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Hannah Arendt, Totalitarianism, and the Social Sciences$
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Peter Baehr

Print publication date: 2010

Print ISBN-13: 9780804756501

Published to Stanford Scholarship Online: June 2013

DOI: 10.11126/stanford/9780804756501.001.0001

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“Totalitarianism” in the Dialogue of David Riesman and Hannah Arendt

“Totalitarianism” in the Dialogue of David Riesman and Hannah Arendt

Chapter:
(p.35) § 2 “Totalitarianism” in the Dialogue of David Riesman and Hannah Arendt
Source:
Hannah Arendt, Totalitarianism, and the Social Sciences
Publisher:
Stanford University Press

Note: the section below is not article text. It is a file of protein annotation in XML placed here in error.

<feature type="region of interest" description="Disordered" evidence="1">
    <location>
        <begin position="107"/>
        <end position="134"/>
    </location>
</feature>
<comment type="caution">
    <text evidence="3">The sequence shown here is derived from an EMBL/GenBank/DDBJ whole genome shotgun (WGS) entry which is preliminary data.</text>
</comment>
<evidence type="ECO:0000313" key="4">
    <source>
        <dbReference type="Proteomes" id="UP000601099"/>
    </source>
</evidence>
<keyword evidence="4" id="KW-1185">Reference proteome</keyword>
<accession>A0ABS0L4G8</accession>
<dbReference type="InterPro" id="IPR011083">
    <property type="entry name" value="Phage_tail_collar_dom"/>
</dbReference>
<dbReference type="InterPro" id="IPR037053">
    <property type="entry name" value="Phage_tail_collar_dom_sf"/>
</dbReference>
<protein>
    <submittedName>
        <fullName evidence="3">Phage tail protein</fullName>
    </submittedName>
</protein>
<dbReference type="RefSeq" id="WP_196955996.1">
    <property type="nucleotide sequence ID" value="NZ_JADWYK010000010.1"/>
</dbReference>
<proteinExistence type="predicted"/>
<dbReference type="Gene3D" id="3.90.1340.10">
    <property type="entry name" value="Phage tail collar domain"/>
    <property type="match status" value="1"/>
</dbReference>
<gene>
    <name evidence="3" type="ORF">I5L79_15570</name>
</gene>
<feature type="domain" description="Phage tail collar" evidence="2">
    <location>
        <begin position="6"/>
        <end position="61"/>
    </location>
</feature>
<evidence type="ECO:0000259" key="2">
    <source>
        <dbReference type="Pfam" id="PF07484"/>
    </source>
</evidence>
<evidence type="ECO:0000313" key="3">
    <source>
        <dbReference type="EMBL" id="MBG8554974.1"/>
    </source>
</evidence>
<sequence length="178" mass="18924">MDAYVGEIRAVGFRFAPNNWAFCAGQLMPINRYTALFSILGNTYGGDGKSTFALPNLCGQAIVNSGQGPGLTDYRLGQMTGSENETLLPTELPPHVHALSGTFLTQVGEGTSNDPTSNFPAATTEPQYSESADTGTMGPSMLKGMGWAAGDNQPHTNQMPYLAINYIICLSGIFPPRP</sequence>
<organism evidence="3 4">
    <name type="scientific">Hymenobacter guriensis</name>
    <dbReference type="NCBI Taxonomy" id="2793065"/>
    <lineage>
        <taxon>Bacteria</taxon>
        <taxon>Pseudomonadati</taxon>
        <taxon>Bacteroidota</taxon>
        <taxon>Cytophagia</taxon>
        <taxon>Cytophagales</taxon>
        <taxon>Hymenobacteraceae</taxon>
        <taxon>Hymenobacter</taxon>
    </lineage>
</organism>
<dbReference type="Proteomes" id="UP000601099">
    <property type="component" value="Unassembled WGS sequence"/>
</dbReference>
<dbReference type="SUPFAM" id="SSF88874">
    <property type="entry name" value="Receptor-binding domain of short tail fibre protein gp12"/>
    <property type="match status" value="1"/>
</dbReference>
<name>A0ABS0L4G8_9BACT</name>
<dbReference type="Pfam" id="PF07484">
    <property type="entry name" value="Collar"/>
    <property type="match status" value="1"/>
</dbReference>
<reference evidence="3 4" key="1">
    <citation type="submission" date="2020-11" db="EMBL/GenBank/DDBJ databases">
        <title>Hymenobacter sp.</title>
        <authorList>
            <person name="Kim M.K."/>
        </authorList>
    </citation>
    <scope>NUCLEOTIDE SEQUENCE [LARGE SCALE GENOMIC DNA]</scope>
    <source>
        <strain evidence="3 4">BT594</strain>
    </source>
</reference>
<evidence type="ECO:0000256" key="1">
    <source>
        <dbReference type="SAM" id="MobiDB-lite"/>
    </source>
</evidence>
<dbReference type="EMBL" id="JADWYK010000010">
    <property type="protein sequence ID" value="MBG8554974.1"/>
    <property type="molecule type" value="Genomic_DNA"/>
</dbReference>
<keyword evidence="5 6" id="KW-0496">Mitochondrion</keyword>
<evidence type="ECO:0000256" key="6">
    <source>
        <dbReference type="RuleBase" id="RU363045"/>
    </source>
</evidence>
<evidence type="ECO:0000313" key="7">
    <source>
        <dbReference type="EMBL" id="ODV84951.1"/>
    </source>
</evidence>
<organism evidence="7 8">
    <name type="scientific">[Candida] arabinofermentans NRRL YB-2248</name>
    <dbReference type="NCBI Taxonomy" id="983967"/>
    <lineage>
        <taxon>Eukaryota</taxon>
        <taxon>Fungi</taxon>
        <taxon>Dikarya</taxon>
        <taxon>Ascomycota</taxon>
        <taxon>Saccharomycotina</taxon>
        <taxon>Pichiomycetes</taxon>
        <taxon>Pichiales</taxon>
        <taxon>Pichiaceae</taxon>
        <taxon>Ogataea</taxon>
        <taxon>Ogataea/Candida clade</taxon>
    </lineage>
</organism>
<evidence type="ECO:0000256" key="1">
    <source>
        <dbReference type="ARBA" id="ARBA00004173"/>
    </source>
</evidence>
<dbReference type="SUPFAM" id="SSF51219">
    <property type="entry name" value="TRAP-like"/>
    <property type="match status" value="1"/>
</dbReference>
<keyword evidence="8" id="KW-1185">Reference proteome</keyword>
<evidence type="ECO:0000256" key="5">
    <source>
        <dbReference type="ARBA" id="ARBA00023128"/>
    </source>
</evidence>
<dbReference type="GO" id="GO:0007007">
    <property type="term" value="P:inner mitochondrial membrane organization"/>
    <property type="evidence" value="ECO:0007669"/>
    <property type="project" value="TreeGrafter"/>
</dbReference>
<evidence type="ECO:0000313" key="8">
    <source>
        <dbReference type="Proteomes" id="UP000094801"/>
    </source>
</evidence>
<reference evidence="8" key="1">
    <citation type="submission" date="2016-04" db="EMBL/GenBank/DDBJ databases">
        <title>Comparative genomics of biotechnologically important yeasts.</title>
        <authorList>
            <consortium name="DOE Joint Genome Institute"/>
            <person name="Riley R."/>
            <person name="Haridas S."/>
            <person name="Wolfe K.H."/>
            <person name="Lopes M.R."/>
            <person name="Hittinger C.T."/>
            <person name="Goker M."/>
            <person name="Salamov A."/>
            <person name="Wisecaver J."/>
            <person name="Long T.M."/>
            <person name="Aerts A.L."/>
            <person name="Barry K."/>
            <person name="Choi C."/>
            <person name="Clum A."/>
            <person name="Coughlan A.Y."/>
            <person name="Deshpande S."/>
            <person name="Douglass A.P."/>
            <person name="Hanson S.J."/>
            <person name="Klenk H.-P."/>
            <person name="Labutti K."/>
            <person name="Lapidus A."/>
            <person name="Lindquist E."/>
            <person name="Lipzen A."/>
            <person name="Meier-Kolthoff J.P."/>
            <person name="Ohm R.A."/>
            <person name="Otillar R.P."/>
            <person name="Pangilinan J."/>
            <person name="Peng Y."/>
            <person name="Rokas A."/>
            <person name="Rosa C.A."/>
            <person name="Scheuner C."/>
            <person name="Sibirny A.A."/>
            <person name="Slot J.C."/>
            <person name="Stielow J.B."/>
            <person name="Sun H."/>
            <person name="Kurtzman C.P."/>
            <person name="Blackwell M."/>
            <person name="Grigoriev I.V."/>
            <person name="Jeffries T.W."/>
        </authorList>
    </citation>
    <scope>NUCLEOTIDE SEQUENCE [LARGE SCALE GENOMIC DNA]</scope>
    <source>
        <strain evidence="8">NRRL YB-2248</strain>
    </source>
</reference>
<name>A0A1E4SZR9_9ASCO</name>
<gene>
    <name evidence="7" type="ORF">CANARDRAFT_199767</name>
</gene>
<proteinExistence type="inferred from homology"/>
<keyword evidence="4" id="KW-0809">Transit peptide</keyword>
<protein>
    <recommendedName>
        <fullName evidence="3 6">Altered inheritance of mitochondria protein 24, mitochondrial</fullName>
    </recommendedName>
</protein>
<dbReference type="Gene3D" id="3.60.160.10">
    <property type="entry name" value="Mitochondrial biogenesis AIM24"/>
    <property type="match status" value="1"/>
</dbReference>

DOI:10.11126/stanford/9780804756501.003.0003

This chapter argues that David Riesman's analysis of Arendt's theory of Nazi Germany and Soviet Bolshevism was especially effective, and that it rested on a defective understanding of totalitarian society and of what it means, more generally, to be a social agent able to play roles, don masks, and take cover in the interstices of a brutal system. Historians of everyday life in Germany and the Soviet Union during their totalitarian phases have subsequently vindicated Riesman's hunches. The chapter also argues that the larger problem with Arendt's analysis lies elsewhere: in her inattentiveness to social relationships and to the impact they had in mediating, refracting, and impeding the regime's goals.

Keywords:   David Riesman, Hannah Arendt, Nazi Germany, Soviet Bolshevism, totalitarian society

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